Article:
Abstract: Case Reports |


Ghazwan Acash, MD; Kenneth Wener, MD; Carla R. Lamb, MD; Timothy liesching, MD
Author and Funding Information

Lahey Clinic, Burlington, MA


Chest. 2008;134(4_MeetingAbstracts):c34002. doi:10.1378/chest.134.4_MeetingAbstracts.c34002
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INTRODUCTION: Invasive aspergillosis is a severe infection that usually affects immunocompromised patients. We report a case of invasive pulmonary aspergillosis in a young, otherwise seemingly healthy woman.

CASE PRESENTATION: A 35 year old woman with mild intermittent asthma presented with a 3 day history of fever to 103.7°F, non-productive cough and dyspnea. There was no sore throat, rash,arthralgia or diarrhea. She is an avid runner and lifetime nonsmoker. She enjoys gardening and recently deposited some cut grass in a nearby compost. There was no recent travel and her only medication was an albuterol inhaler.Her physical examination was remarkable for bilateral crackles at the bases.CXR revealed diffuse reticulonodular infiltrates (see figure 1) and CBC was significant for 7% eosinophils (see table2 initial presentation). She was given an outpatient course of azithromycin.Without improvement, she returned 3 days later with persistent fever and dyspnea. Her oxygen saturation on room air was 86% prompting hospital admission. Bronchoscopy with bronchoalveolar lavage (BAL) revealed 69% eosinophils. Bacterial, viral and mycobacterial cultures were negative (table 1st admission). Workup for autoimmune disease and stool for ova and parasites were negative. Her IgE level was elevated at 2440 (table 1st admission). A diagnosis of acute eosinophilic pneumonia was made and systemic corticosteroids were started with remarkable clinical and radiological improvement. She was discharged on a prednisone taper and TMP-SMX for pneumocystis jiroveci pneumonia prophylaxis (PJP). The patient returned 5 days later with worsening dyspnea and recurrent fever. Her PaO2 was 66 mmHg on room air and CXR revealed worsening bilateral infiltrates. She was admitted to the intensive care unit. Bronchoscopy was repeated and transbronchial biopsy revealed evidence of hyphae branching at 45° angle with possible vasculitis. Video assisted thoracoscopic surgery with lung biopsy, fungal stain and culture confirmed the presence of invasive aspergillosis without vasculitis. Immunoglobulin subclasses, HIV and screening for cystic fibrosis were negative. Nitroblue tetrazolium test was positive. Genetic testing confirmed the presence of autosomal recessive chronic granulomatous disease (CGD). Final diagnosis: fulminant invasive pulmonary aspergillosis and autosomal recessive CGD. Antifungals, gamma interferon and systemic steroids were started and after a prolonged hospital course, she was discharged to a rehabilitation facility where she completed her recovery and returned home. CXR revealed remarkable resolution of the infiltrates.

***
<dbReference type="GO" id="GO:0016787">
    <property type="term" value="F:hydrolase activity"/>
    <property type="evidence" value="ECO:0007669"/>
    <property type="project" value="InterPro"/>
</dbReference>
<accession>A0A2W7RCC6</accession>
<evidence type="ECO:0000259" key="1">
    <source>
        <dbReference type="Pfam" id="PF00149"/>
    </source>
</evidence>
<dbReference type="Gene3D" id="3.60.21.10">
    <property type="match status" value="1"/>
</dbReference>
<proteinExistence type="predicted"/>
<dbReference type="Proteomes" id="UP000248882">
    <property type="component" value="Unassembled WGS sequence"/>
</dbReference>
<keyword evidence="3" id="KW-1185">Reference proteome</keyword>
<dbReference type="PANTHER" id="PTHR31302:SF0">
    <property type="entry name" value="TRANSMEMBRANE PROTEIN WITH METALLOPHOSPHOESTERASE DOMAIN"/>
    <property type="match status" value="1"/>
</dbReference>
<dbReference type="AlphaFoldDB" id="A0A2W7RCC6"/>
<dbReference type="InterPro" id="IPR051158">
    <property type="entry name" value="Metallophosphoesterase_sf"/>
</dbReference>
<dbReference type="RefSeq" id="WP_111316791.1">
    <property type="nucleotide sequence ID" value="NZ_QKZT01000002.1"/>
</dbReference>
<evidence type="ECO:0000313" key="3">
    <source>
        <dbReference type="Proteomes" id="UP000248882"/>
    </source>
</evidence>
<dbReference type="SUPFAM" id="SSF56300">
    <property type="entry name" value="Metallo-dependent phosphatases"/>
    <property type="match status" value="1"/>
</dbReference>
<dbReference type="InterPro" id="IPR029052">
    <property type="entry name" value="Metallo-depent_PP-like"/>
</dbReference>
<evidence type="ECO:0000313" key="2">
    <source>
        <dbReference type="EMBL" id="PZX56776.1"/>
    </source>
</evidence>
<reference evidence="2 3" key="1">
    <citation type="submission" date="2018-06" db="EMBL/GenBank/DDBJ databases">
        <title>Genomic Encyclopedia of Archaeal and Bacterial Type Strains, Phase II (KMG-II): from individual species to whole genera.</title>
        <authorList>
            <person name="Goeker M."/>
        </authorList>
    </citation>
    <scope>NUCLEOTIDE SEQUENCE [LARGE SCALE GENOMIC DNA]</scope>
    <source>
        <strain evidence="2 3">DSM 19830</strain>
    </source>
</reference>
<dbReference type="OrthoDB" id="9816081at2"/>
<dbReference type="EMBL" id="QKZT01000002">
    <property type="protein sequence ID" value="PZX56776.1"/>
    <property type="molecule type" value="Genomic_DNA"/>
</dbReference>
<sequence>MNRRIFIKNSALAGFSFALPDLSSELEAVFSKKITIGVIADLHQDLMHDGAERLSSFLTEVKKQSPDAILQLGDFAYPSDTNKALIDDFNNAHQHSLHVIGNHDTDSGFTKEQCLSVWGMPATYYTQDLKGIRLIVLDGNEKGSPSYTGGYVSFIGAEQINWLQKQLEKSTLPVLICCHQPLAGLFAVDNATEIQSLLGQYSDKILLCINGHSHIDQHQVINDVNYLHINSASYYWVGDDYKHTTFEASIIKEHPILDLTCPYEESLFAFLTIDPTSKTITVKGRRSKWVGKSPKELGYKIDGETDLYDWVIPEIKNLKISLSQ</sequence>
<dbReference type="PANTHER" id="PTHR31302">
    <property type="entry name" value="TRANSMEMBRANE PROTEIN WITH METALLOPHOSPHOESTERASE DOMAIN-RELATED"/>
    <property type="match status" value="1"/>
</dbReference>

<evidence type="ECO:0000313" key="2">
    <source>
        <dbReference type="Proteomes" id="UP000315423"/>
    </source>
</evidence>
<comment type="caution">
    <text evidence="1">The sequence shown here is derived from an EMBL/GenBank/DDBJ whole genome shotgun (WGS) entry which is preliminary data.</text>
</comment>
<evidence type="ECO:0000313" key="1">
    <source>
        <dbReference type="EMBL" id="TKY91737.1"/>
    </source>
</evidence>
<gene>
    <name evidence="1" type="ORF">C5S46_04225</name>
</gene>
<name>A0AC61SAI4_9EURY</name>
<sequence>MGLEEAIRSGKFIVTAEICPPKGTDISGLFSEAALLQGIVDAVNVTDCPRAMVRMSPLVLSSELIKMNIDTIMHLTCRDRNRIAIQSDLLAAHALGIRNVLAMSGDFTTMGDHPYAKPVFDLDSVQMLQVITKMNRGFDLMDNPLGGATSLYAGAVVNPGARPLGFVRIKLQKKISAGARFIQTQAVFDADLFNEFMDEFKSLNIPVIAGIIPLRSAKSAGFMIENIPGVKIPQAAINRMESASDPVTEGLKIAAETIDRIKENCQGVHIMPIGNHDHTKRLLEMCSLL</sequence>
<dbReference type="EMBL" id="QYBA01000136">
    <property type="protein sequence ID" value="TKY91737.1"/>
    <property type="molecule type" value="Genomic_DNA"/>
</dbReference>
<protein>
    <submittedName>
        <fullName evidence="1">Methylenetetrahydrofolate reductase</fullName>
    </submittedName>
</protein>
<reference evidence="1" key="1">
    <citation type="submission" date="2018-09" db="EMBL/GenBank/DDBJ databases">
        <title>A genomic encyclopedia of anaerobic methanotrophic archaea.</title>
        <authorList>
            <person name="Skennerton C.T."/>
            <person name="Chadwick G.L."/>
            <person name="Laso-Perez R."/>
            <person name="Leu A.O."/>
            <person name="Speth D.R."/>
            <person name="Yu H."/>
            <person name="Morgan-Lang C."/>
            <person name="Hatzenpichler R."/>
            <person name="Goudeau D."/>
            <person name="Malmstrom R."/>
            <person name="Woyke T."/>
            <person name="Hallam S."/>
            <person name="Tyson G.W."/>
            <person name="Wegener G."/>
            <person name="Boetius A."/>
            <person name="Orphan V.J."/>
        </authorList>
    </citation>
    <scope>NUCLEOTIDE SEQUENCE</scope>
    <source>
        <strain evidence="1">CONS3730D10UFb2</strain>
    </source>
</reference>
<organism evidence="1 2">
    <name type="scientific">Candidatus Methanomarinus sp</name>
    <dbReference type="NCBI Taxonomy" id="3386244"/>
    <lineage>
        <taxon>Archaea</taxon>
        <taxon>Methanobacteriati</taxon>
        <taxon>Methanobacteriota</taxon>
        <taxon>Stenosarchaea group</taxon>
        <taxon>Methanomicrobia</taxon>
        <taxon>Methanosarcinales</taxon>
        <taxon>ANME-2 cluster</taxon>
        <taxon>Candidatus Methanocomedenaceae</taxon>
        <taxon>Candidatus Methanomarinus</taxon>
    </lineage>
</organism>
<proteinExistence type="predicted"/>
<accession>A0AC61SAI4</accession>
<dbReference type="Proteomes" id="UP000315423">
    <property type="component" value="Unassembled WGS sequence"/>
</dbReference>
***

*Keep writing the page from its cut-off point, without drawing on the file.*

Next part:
DISCUSSIONS: CGD is a rare group of inherited diseases with annual incidence of 1/255,000 live births and characterized by recurrent infections with catalase positive microorganisms including many bacteria and fungi. The gene mutation in the reduced nicotinamide adenine dinucleotide phosphate (NADPH) oxidase enzyme complex renders the leukocyte unable to kill the ingested microorganisms. The X-linked form of the disease (gp91phox) is more common and carries a worse prognosis. It affects females more often and manifests with recurrent infections early in life. The autosomal recessive form (P22phox, P47phox, and P67phox) is less common,affects males more than females and carries a better prognosis. Patients with this form may present with infections in late adulthood. Pulmonary disease is most common however, cellulitis, osteomyelitis and abscesses were reported. Mortality rate is 17.6% and pneumonia due to aspergillus or Burkholderia cepacia is the most common cause of death. Prophylaxis with TMP-SMX and interferon gamma was shown to reduce the rate of infections. Systemic corticosteroids were reported to be beneficial in reducing the exuberant inflammatory response in life threatening infections.

CONCLUSION: CGD is rare inherited disease characterized by increased susceptibility to recurrent infections. Acute invasive aspergillosis in the absence of known immunodeficiency should prompt consideration of CGD.

DISCLOSURE: Ghazwan Acash, No Financial Disclosure Information; No Product/Research Disclosure Information

Tuesday, October 28, 2008

4:15 PM - 5:45 PM


Winkelstein JA, et al. CGD. Report on a national registry of 368 patients.Medicine200079:155–169. [CrossRef]
Siddiqui Sofia, et al. Fulminant mulch pneumonitis: an emergency presentation of CGD.CID2007:45673–680. [CrossRef]




Winkelstein JA, et al. CGD. Report on a national registry of 368 patients.Medicine200079:155–169. [CrossRef]
Siddiqui Sofia, et al. Fulminant mulch pneumonitis: an emergency presentation of CGD.CID2007:45673–680. [CrossRef]
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